On February 13 a Norfolk Southern Railway train bound for New Jersey derailed in Vandergrift, Pennsylvania. About 3,500 to 4,500 gallons of crude oil spilled, although miraculously it somehow didn’t leak into nearby water supplies. The Federal Railroad Administration announced that it will investigate the crash. The episode is merely the latest in a series of derailments and will raise pressure on federal regulators to issue new safety rules.
It is hard to imagine the National Transportation Safety Board (NTSB) not taking action soon as the problem has become too common to ignore. Between 1975 and 2010 only 800,000 gallons of crude oil spilled from rail tankers. But in 2013 alone, over 1.15 million gallons of oil spilled. That is because shipping oil by rail has skyrocketed from fewer than 10,000 carloads in 2009 to more than 400,000 in 2013.
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With hundred-car trains rolling out from the Bakken in every direction – west to Washington state and Los Angeles, south to Gulf Coast refiners, north to Canada, and east to refineries in New Jersey – towns and cities are calling for greater scrutiny, but are powerless to take matters into their own hands as rail safety is regulated at the federal level.
The NTSB and the Transportation Safety Board of Canada issued joint recommendations on January 23 that call for treating crude oil like other toxic materials. These came on the heels of fiery crash in North Dakota in late December 2013. The recommendations call on rail companies to use reinforced rail cars, enhanced safety procedures, and alternative routes that avoid populated cities and towns. But, the recommendations are not binding – and action on things like rail design safety would need to come from another agency, the Pipeline and Hazardous Materials Safety Administration (PHMSA). Regulators have said that they need more time to review rail designs and that they do not plan on publishing new rules within the next year. But, the issue isn’t going away. CSX, a major rail company, projects that oil shipped by rail will increase by 50% in 2014.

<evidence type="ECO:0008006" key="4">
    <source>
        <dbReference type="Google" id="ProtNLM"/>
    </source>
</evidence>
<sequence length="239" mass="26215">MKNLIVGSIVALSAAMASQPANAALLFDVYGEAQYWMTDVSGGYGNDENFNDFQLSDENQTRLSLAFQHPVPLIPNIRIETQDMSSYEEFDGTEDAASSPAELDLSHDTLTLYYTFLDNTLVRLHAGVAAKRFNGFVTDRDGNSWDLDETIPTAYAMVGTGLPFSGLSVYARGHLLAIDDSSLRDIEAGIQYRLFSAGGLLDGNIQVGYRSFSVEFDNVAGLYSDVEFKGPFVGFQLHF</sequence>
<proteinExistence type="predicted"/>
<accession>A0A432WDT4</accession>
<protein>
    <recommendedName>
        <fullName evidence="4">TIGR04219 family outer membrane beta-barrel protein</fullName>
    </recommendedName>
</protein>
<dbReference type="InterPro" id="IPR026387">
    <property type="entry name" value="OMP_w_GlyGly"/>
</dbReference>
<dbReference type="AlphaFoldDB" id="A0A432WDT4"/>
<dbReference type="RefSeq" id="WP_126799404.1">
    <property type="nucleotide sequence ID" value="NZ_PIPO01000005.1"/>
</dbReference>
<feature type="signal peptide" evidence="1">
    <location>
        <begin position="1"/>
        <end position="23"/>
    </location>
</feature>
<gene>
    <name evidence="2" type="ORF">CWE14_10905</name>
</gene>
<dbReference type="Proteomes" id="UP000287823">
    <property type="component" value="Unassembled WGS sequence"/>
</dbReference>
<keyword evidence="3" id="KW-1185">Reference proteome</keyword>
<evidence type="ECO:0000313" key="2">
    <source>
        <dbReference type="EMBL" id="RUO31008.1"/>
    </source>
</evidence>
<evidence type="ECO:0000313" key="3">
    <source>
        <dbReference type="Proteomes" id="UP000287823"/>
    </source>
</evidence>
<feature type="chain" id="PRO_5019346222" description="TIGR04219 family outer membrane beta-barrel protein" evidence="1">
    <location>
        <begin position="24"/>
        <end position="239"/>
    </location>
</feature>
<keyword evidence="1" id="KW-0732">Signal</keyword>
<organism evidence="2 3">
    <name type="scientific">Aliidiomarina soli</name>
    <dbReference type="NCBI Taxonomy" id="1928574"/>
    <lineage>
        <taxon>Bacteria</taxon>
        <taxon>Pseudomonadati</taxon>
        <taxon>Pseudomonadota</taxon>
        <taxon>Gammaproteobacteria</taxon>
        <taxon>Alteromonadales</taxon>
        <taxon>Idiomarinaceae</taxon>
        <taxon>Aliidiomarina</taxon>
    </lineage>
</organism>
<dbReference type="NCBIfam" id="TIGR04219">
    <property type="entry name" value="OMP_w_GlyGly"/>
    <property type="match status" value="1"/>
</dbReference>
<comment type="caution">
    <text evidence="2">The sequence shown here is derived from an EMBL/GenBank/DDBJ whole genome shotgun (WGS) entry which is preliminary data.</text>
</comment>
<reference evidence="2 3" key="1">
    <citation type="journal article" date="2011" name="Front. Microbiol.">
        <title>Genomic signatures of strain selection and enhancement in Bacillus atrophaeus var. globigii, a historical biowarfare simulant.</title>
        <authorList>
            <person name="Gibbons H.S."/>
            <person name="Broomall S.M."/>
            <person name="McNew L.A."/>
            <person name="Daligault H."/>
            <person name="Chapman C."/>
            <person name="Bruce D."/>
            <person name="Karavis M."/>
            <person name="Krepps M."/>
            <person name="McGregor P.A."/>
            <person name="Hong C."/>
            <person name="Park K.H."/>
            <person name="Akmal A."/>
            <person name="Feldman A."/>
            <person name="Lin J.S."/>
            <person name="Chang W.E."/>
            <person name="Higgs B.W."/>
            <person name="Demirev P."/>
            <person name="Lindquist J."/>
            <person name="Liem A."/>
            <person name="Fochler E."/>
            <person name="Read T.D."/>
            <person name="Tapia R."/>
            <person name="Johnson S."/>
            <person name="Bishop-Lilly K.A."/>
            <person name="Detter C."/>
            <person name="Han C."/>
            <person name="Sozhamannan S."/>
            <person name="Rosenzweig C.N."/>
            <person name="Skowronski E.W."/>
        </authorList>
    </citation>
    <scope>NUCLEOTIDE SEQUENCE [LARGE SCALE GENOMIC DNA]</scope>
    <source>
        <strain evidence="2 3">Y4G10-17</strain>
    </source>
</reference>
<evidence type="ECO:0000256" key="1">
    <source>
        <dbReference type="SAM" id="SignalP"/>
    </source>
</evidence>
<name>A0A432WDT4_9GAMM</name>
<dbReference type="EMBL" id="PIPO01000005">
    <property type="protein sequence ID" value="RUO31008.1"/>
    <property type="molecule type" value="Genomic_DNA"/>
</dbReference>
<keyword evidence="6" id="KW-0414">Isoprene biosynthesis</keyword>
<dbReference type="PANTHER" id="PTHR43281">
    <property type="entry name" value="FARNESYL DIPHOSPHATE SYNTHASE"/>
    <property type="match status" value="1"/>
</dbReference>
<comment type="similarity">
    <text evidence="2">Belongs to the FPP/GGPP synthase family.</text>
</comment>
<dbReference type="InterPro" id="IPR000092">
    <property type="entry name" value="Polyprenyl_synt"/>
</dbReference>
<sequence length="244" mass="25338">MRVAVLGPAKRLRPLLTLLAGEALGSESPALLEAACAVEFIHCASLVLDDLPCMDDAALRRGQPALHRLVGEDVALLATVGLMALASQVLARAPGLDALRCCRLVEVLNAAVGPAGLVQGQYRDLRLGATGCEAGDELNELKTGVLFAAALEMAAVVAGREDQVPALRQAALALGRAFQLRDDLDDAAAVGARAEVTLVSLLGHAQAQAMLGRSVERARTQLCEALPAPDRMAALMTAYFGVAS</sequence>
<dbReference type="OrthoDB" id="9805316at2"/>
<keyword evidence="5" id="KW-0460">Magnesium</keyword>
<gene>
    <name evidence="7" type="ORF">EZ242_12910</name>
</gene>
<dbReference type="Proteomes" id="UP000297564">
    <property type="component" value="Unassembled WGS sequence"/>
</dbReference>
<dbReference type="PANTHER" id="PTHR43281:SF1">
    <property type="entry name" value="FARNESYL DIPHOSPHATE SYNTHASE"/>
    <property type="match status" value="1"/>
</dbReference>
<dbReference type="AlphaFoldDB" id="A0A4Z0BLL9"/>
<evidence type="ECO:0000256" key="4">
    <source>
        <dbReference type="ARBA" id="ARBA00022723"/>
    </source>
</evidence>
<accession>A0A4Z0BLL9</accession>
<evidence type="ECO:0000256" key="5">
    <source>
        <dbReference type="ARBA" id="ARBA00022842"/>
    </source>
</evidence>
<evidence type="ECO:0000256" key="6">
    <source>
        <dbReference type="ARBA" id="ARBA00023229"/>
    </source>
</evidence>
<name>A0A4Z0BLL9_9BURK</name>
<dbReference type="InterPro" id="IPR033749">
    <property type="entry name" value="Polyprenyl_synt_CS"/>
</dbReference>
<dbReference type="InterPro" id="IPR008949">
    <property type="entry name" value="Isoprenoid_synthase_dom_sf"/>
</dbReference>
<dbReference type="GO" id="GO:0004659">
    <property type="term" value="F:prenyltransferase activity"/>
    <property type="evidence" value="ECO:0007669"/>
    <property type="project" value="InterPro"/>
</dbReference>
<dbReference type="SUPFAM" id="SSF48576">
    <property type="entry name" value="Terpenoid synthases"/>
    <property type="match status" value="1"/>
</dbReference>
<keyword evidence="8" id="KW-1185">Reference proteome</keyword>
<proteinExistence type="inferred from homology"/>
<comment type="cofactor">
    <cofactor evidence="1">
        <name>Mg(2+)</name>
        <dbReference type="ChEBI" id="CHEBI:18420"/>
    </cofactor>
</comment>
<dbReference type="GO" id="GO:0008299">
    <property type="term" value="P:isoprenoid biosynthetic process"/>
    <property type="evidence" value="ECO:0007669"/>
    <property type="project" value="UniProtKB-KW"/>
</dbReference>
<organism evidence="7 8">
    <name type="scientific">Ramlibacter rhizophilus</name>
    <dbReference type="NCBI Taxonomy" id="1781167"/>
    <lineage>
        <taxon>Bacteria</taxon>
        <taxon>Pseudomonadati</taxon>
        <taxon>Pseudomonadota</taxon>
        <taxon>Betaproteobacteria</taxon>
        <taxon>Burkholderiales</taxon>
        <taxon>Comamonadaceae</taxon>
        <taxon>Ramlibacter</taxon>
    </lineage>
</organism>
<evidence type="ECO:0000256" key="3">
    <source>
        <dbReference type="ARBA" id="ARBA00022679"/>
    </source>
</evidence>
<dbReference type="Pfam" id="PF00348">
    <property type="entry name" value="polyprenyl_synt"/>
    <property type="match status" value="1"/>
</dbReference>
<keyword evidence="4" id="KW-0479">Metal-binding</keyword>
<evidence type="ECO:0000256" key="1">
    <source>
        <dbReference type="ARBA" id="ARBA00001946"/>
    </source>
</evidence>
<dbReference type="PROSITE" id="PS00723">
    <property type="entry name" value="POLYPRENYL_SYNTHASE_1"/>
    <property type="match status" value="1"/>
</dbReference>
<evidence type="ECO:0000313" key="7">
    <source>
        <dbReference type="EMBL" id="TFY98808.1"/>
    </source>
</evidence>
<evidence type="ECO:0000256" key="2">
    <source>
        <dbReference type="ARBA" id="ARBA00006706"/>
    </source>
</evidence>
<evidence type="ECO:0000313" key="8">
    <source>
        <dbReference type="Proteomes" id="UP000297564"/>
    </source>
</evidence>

One of the major problems is that rail companies are using DOT-111 rail cars, which are older models used to carry agricultural products. These models have thinner walls that can puncture when they derail. This is particularly important because crude from the Bakken is more flammable than other types of oil. The Association of American Railroads issued new standards for manufacturers for cars built after 2011, which require thicker shells that are resistant to puncturing. But, the vast majority of railcars in use were constructed before this standard.
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The big question is whether or not PHMSA will require and accelerate the phase out of DOT-111 cars, making reinforced cars mandatory. Last summer, Senator Chuck Schumer (D-NY) wrote a letter to PHMSA, calling on them to do just that. PHMSA has thus far been unwilling to act, prompting North Dakota Governor Jack Dalrymple to press them for an interim standard until they come out with something more concrete in 2015. And Senators Ron Wyden and Jeff Merkley, both from Oregon, held a meeting with rail executives to push them on safety. Despite the pressure from a few lone politicians, the government has been slow to act and the rail industry has resisted any regulation, arguing it would cost more than $1 billion.
The House Transportation and Infrastructure Committee will hold a hearing on rail safety on February 26, an indication that after multiple train derailments and explosions, the issue is finally getting greater attention on Capitol Hill.
By Nicholas Cunningham of Oilprice.com